What Sewing Machine Needle To Use

Learning how to use a sewing machine can be a little daunting and one of the biggest frustrations you may come across is finding the right needle for your project. Knowing the correct needle for the fabric, thread and stitch you’re using is essential for achieving professional results. With so many different varieties, it can be difficult to figure out which one is right for the job.

Sewing machine needles come in a range of universal standard sizes and types, all designed for different tasks. Knowing the correct size for your sewing machine and fabric type is key. A needle that is too large or small can cause skipped stitches, and ultimately, create less than desirable results.

The size of the needle is located on the needle shank and can be identified by its corresponding number. Universal sewing machine needles are categorized in seven sizes ranging from size 60 up to 110. Typically the higher the number, the thicker or stronger the fabric. A size 60 or 70 needle is most suitable for lightweight fabrics, while a size 80 or 90 needle is ideal for medium weight fabrics. For heavier-weight fabrics a size 90 to 110 needle is typically recommended. As a general rule, as the fabric weight increases, the size of the needle increases.

When it comes to selecting a needle type, the most common needles used for domestic sewing machines are universal needles. They have a slightly rounded tip that is designed for weaving between the threads of most woven fabrics and knits. Universal needles can be used for both straight and zigzag stitching with natural and synthetic threads. For more intricate work such as embroidery, topstitching, smocking or heirloom sewing, specialty needles are ideal. The varieties include: sharp point needles, ball point needles, stretch needles and denim needles.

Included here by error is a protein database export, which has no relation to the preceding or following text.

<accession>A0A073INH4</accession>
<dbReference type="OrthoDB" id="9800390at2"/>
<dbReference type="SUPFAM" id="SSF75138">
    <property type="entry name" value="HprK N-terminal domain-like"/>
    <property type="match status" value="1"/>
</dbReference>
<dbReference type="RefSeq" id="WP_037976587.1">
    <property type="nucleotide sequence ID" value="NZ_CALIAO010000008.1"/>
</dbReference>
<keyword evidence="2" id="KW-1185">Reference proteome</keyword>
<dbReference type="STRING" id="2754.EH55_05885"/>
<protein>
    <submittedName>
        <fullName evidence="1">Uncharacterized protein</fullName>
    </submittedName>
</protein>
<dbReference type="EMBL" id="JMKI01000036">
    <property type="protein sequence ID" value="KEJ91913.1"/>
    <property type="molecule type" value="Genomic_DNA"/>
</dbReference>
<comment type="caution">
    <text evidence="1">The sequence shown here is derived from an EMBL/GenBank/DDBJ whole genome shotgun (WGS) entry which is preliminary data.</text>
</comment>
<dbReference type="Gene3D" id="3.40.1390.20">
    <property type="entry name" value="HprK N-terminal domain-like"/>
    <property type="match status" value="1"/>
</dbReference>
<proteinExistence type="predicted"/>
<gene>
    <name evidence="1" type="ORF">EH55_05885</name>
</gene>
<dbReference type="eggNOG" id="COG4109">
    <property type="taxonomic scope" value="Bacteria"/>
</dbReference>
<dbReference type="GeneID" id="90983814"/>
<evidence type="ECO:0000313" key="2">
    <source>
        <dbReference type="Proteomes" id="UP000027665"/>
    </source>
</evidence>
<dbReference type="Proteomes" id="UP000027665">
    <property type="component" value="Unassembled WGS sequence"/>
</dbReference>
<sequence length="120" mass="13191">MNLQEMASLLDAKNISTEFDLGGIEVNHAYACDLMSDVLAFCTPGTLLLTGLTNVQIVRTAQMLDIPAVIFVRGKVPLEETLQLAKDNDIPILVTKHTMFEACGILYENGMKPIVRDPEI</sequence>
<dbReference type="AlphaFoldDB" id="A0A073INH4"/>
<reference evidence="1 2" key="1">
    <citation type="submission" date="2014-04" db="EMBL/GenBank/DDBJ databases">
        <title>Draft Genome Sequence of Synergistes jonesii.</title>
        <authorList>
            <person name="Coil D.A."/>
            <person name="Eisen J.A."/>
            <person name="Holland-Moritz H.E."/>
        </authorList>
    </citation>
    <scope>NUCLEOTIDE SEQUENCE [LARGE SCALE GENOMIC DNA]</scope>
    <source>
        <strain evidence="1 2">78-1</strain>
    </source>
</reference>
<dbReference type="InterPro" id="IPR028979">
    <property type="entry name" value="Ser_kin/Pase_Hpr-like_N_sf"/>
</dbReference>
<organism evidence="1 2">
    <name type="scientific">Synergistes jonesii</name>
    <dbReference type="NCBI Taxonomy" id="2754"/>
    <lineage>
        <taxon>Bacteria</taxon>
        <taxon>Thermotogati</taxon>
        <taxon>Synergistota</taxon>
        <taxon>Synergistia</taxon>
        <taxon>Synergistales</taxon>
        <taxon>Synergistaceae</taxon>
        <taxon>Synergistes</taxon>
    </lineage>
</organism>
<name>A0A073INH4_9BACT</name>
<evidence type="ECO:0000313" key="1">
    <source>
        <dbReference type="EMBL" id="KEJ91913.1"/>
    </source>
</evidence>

Sharp point needles are great for finely woven and densely knit fabrics, such as voile and organza. Their sharp point is designed to penetrate between the fabric fibers without snagging or breaking them. Ball point needles have a slightly rounded tip that is designed to slide between the fibers of knit fabrics, while the stretch needles are specifically designed to work with spandex, lycra and other stretch fabrics. Lastly, denim needles have a very sharp and robust point that can be used on heavier weight fabrics like denim or canvas.

Needle type and size should also match the type of thread you are using. A general guideline is that cotton threads need a size 80/12 needle, silk threads need a size 60/8 needle, and synthetic threads need a size 90/14 needle. However, these are just general guidelines and should be selected based on the weight of the fabric.

If your project is having tension issues it’s important to select the correct needle size and type for your fabric, thread and sewing machine. Using the wrong needle can cause skipped stitches, tension problems and fabric damage. A great tip to determine if you have the correct needle for your project is to make a test stitch on a spare piece of fabric. This small step can save a great deal of time and frustration in the long run!

Troubleshooting Sewing Machine Needles

Troubleshooting a sewing machine needle is relatively easy. Firstly, make sure the needle is properly inserted. If the needle is not all the way up, it will bend or break during sewing, resulting in skipped or uneven stitches. Secondly, make sure the needle is not bent, rusty or dull. If the needle has been damaged or has been used previously, it should be replaced with a new one. Lastly, check to make sure the needle is the right size and type for the fabric, thread and sewing machine.